Minecraft Adventures B2G1 Free

Special Offers see all

Enter to WIN a $100 Credit

Subscribe to PowellsBooks.news
for a chance to win.
Privacy Policy

Visit our stores

    Recently Viewed clear list

    Interviews | August 12, 2015

    Jill Owens: IMG Eli Gottlieb: The Powells.com Interview

    Eli GottliebEli Gottlieb has done something unusual — he's written two novels, 20 years apart, from opposing but connected perspectives. The Boy Who Went... Continue »
    1. $17.47 Sale Hardcover add to wish list

      Best Boy

      Eli Gottlieb 9781631490477

Qualifying orders ship free.
Used Hardcover
Ships in 1 to 3 days
Add to Wishlist
Qty Store Section
1 Beaverton Economics- General

The Predator State: How Conservatives Abandoned the Free Market and Why Liberals Should Too


The Predator State: How Conservatives Abandoned the Free Market and Why Liberals Should Too Cover

ISBN13: 9781416566830
ISBN10: 141656683x
Condition: Standard
Dustjacket: Standard
All Product Details

Only 1 left in stock at $4.95!


Synopses & Reviews

Publisher Comments:

The cult of the free market has dominated economic policy-talk since the Reagan revolution of nearly thirty years ago. Tax cuts and small government, monetarism, balanced budgets, deregulation, and free trade are the core elements of this dogma, a dogma so successful that even many liberals accept it. But a funny thing happened on the bridge to the twenty-first century. While liberals continue to bow before the free-market altar, conservatives in the style of George W. Bush have abandoned it altogether. That is why principled conservatives — the Reagan true believers — long ago abandoned Bush.

Enter James K. Galbraith, the iconoclastic economist. In this riveting book, Galbraith first dissects the stale remains of Reaganism and shows how Bush and company had no choice except to dump them into the trash. He then explores the true nature of the Bush regime: a "corporate republic," bringing the methods and mentality of big business to public life; a coalition of lobbies, doing the bidding of clients in the oil, mining, military, pharmaceutical, agribusiness, insurance, and media industries; and a predator state, intent not on reducing government but rather on diverting public cash into private hands. In plain English, the Republican Party has been hijacked by political leaders who long since stopped caring if reality conformed to their message.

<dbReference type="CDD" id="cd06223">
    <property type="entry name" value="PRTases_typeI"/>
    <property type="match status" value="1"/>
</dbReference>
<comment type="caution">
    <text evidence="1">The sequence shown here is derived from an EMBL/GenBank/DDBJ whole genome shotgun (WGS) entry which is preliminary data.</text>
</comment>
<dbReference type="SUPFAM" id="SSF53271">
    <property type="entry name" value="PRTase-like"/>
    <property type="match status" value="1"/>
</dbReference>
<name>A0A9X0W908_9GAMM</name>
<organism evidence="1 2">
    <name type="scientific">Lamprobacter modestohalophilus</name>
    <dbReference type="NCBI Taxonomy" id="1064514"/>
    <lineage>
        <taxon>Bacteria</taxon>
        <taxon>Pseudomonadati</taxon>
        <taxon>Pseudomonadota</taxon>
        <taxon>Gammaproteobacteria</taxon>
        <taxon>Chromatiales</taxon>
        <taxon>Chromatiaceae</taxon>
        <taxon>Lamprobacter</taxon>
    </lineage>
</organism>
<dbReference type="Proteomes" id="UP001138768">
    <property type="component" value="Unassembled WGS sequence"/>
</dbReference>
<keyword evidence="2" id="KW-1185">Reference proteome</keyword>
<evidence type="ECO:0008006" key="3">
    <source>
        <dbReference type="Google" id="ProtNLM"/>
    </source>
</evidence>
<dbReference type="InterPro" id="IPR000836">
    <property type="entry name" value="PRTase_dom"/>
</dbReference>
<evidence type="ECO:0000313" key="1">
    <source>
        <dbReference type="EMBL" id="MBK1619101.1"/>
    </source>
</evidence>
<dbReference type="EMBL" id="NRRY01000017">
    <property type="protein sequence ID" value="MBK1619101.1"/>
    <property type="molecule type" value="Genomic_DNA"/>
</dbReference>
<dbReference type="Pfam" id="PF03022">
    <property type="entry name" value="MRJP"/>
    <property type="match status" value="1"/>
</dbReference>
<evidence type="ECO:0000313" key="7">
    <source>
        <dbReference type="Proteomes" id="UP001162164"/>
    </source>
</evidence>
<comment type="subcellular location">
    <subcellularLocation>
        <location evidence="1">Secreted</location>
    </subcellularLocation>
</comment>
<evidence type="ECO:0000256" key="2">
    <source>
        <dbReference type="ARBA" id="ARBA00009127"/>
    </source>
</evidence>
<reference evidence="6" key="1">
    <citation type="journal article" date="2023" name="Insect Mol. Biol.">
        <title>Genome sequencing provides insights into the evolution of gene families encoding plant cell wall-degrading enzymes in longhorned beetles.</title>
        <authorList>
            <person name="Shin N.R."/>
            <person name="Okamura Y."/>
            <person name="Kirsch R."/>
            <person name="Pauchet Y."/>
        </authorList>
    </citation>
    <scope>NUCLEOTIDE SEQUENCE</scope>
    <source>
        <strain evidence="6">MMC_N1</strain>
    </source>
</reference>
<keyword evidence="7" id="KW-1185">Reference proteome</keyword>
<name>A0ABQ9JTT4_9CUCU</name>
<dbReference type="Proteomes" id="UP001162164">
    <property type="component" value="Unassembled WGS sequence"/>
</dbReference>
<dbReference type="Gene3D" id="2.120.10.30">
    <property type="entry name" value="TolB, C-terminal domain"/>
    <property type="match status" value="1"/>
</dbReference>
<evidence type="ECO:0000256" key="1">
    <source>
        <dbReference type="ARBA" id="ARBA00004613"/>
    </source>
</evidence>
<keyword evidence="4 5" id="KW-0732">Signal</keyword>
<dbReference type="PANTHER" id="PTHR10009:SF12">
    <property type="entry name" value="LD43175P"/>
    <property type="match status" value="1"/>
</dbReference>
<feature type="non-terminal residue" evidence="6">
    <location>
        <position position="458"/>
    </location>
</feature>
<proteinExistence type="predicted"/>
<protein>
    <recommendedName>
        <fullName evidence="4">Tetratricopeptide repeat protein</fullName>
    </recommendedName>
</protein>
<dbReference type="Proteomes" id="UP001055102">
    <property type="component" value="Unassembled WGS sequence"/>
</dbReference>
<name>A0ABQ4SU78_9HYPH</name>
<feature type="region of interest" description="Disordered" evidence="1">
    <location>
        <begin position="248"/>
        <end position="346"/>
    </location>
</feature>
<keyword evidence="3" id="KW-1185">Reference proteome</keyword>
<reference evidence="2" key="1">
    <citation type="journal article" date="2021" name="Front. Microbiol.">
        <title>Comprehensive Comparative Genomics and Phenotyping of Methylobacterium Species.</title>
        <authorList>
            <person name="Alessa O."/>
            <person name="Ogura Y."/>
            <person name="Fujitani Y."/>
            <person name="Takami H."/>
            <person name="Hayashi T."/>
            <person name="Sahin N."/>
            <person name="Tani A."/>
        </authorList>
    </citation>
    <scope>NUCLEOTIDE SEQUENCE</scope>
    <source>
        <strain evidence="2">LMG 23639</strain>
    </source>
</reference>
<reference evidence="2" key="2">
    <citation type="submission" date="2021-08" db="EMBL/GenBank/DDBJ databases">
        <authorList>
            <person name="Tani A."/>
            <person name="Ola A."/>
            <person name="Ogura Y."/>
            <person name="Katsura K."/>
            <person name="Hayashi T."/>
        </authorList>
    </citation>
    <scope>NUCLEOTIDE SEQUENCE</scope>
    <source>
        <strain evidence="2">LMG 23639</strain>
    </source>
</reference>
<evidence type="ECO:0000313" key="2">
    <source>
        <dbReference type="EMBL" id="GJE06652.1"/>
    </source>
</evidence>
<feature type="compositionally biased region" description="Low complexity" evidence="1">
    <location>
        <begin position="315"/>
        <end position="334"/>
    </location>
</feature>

Galbraith follows with an impertinent question: if conservatives no longer take free markets seriously, why should liberals? Why keep liberal thought in the straitjacket of pay-as-you-go, of assigning inflation control to the Federal Reserve, of attempting to "make markets work"? Why not build a new economic policy based on what is really happening in this country?

The real economy is not a free-market economy. It is a complex combination of private and public institutions, including Social Security, Medicare and Medicaid, higher education, the housing finance system, and a vast federal research establishment. The real problems and challenges — inequality, climate change, the infrastructure deficit, the subprime crisis, and the future of the dollar — are problems that cannot be solved by incantations about the market. They will be solved only with planning, with standards and other policies that transcend and even transform markets.

A timely, provocative work whose message will endure beyond this election season, The Predator State will appeal to the broad audience of thoughtful Americans who wish to understand the forces at work in our economy and culture and who seek to live in a nation that is both prosperous and progressive.

Book News Annotation:

Writing for a general audience, Galbraith (government-business relations, U. of Texas at Austin) proclaims the doctrine of Reagonomics to be "Another God That Failed," in reference to the 1949 book of essays by famous ex-communists, in that its theoretical pillars of monetarism, supply-side economics (including tax cuts and deregulation), balanced budgets, and free trade in fact make up nothing more than a governing myth that serve as a mask for the "predator state," which engages in "the systematic abuse of public institutions for private profit or, equivalently, the systematic undermining of public protections for the benefit of private clients." In addressing what is to be done about this situation, he restricts himself to three essential points: that markets cannot think ahead and therefore we must overcome the taboo against government planning; that the setting of wages and the control of the distribution of pay and incomes must be seen as a social decision and not a market decision and that more egalitarian standards will also promote efficiency; and, presciently (in light of the sub-prime mortgage meltdown and 2008's financial woes), that the United States needs to prepare for the day when its ability to rely on unlimited debt comes to an end Annotation ©2008 Book News, Inc., Portland, OR (booknews.com)

About the Author